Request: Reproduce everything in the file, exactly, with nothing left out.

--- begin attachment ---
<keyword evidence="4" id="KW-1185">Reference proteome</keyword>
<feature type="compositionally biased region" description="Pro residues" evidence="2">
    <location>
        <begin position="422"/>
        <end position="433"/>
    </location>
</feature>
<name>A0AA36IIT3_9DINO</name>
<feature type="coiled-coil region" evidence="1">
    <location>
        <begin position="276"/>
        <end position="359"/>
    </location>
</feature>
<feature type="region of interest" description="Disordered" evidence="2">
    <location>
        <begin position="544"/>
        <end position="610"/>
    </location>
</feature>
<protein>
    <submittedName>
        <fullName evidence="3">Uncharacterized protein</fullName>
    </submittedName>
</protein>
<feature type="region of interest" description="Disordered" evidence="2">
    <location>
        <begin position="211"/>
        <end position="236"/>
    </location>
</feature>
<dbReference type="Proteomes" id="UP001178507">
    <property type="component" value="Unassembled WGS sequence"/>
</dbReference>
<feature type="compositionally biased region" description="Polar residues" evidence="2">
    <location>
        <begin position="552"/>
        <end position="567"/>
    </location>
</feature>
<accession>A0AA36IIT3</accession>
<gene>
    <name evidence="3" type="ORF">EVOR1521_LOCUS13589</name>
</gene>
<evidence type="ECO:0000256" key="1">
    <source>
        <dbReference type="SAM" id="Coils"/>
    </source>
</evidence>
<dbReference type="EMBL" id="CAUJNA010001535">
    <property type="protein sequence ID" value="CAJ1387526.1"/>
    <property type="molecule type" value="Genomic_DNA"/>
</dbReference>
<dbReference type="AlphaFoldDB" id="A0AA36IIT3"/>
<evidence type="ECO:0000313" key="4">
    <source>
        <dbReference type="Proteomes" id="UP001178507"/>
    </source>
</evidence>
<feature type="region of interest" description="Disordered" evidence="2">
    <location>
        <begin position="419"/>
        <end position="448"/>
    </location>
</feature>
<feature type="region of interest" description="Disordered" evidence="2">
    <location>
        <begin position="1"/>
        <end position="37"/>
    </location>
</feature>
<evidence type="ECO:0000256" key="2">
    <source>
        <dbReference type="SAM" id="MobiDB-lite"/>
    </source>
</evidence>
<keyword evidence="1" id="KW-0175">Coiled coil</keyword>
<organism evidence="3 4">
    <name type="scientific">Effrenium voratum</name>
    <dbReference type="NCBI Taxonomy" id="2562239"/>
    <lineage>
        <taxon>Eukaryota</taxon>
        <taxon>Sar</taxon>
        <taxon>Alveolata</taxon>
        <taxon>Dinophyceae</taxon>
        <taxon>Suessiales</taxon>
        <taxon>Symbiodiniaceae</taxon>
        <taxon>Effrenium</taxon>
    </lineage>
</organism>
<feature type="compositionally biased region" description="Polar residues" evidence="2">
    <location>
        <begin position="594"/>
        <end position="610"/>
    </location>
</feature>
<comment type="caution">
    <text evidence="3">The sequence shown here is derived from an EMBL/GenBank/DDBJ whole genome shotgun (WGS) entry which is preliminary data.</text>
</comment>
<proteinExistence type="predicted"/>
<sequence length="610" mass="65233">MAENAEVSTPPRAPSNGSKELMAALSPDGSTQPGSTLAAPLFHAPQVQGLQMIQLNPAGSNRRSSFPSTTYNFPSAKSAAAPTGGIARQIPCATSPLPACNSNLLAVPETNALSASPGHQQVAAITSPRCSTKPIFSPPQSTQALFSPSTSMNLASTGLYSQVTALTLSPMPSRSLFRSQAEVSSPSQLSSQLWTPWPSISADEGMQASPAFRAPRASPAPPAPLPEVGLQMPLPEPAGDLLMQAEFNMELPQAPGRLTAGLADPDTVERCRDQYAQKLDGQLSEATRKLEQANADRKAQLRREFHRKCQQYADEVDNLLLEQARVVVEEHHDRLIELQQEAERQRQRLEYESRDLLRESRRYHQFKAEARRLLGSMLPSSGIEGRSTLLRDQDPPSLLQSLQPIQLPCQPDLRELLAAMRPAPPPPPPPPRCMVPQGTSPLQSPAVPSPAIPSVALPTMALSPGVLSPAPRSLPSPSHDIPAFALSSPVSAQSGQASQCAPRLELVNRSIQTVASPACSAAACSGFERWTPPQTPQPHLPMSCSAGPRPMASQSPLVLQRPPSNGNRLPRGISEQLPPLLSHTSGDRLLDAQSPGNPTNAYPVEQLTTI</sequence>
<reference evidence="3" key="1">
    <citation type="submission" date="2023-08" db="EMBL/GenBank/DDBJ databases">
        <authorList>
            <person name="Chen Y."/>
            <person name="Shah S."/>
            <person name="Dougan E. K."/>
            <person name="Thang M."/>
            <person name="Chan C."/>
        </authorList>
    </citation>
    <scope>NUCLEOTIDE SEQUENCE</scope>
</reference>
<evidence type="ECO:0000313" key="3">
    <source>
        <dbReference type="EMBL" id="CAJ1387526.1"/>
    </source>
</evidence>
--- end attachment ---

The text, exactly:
<keyword evidence="4" id="KW-1185">Reference proteome</keyword>
<feature type="compositionally biased region" description="Pro residues" evidence="2">
    <location>
        <begin position="422"/>
        <end position="433"/>
    </location>
</feature>
<name>A0AA36IIT3_9DINO</name>
<feature type="coiled-coil region" evidence="1">
    <location>
        <begin position="276"/>
        <end position="359"/>
    </location>
</feature>
<feature type="region of interest" description="Disordered" evidence="2">
    <location>
        <begin position="544"/>
        <end position="610"/>
    </location>
</feature>
<protein>
    <submittedName>
        <fullName evidence="3">Uncharacterized protein</fullName>
    </submittedName>
</protein>
<feature type="region of interest" description="Disordered" evidence="2">
    <location>
        <begin position="211"/>
        <end position="236"/>
    </location>
</feature>
<dbReference type="Proteomes" id="UP001178507">
    <property type="component" value="Unassembled WGS sequence"/>
</dbReference>
<feature type="compositionally biased region" description="Polar residues" evidence="2">
    <location>
        <begin position="552"/>
        <end position="567"/>
    </location>
</feature>
<accession>A0AA36IIT3</accession>
<gene>
    <name evidence="3" type="ORF">EVOR1521_LOCUS13589</name>
</gene>
<evidence type="ECO:0000256" key="1">
    <source>
        <dbReference type="SAM" id="Coils"/>
    </source>
</evidence>
<dbReference type="EMBL" id="CAUJNA010001535">
    <property type="protein sequence ID" value="CAJ1387526.1"/>
    <property type="molecule type" value="Genomic_DNA"/>
</dbReference>
<dbReference type="AlphaFoldDB" id="A0AA36IIT3"/>
<evidence type="ECO:0000313" key="4">
    <source>
        <dbReference type="Proteomes" id="UP001178507"/>
    </source>
</evidence>
<feature type="region of interest" description="Disordered" evidence="2">
    <location>
        <begin position="419"/>
        <end position="448"/>
    </location>
</feature>
<feature type="region of interest" description="Disordered" evidence="2">
    <location>
        <begin position="1"/>
        <end position="37"/>
    </location>
</feature>
<evidence type="ECO:0000256" key="2">
    <source>
        <dbReference type="SAM" id="MobiDB-lite"/>
    </source>
</evidence>
<keyword evidence="1" id="KW-0175">Coiled coil</keyword>
<organism evidence="3 4">
    <name type="scientific">Effrenium voratum</name>
    <dbReference type="NCBI Taxonomy" id="2562239"/>
    <lineage>
        <taxon>Eukaryota</taxon>
        <taxon>Sar</taxon>
        <taxon>Alveolata</taxon>
        <taxon>Dinophyceae</taxon>
        <taxon>Suessiales</taxon>
        <taxon>Symbiodiniaceae</taxon>
        <taxon>Effrenium</taxon>
    </lineage>
</organism>
<feature type="compositionally biased region" description="Polar residues" evidence="2">
    <location>
        <begin position="594"/>
        <end position="610"/>
    </location>
</feature>
<comment type="caution">
    <text evidence="3">The sequence shown here is derived from an EMBL/GenBank/DDBJ whole genome shotgun (WGS) entry which is preliminary data.</text>
</comment>
<proteinExistence type="predicted"/>
<sequence length="610" mass="65233">MAENAEVSTPPRAPSNGSKELMAALSPDGSTQPGSTLAAPLFHAPQVQGLQMIQLNPAGSNRRSSFPSTTYNFPSAKSAAAPTGGIARQIPCATSPLPACNSNLLAVPETNALSASPGHQQVAAITSPRCSTKPIFSPPQSTQALFSPSTSMNLASTGLYSQVTALTLSPMPSRSLFRSQAEVSSPSQLSSQLWTPWPSISADEGMQASPAFRAPRASPAPPAPLPEVGLQMPLPEPAGDLLMQAEFNMELPQAPGRLTAGLADPDTVERCRDQYAQKLDGQLSEATRKLEQANADRKAQLRREFHRKCQQYADEVDNLLLEQARVVVEEHHDRLIELQQEAERQRQRLEYESRDLLRESRRYHQFKAEARRLLGSMLPSSGIEGRSTLLRDQDPPSLLQSLQPIQLPCQPDLRELLAAMRPAPPPPPPPPRCMVPQGTSPLQSPAVPSPAIPSVALPTMALSPGVLSPAPRSLPSPSHDIPAFALSSPVSAQSGQASQCAPRLELVNRSIQTVASPACSAAACSGFERWTPPQTPQPHLPMSCSAGPRPMASQSPLVLQRPPSNGNRLPRGISEQLPPLLSHTSGDRLLDAQSPGNPTNAYPVEQLTTI</sequence>
<reference evidence="3" key="1">
    <citation type="submission" date="2023-08" db="EMBL/GenBank/DDBJ databases">
        <authorList>
            <person name="Chen Y."/>
            <person name="Shah S."/>
            <person name="Dougan E. K."/>
            <person name="Thang M."/>
            <person name="Chan C."/>
        </authorList>
    </citation>
    <scope>NUCLEOTIDE SEQUENCE</scope>
</reference>
<evidence type="ECO:0000313" key="3">
    <source>
        <dbReference type="EMBL" id="CAJ1387526.1"/>
    </source>
</evidence>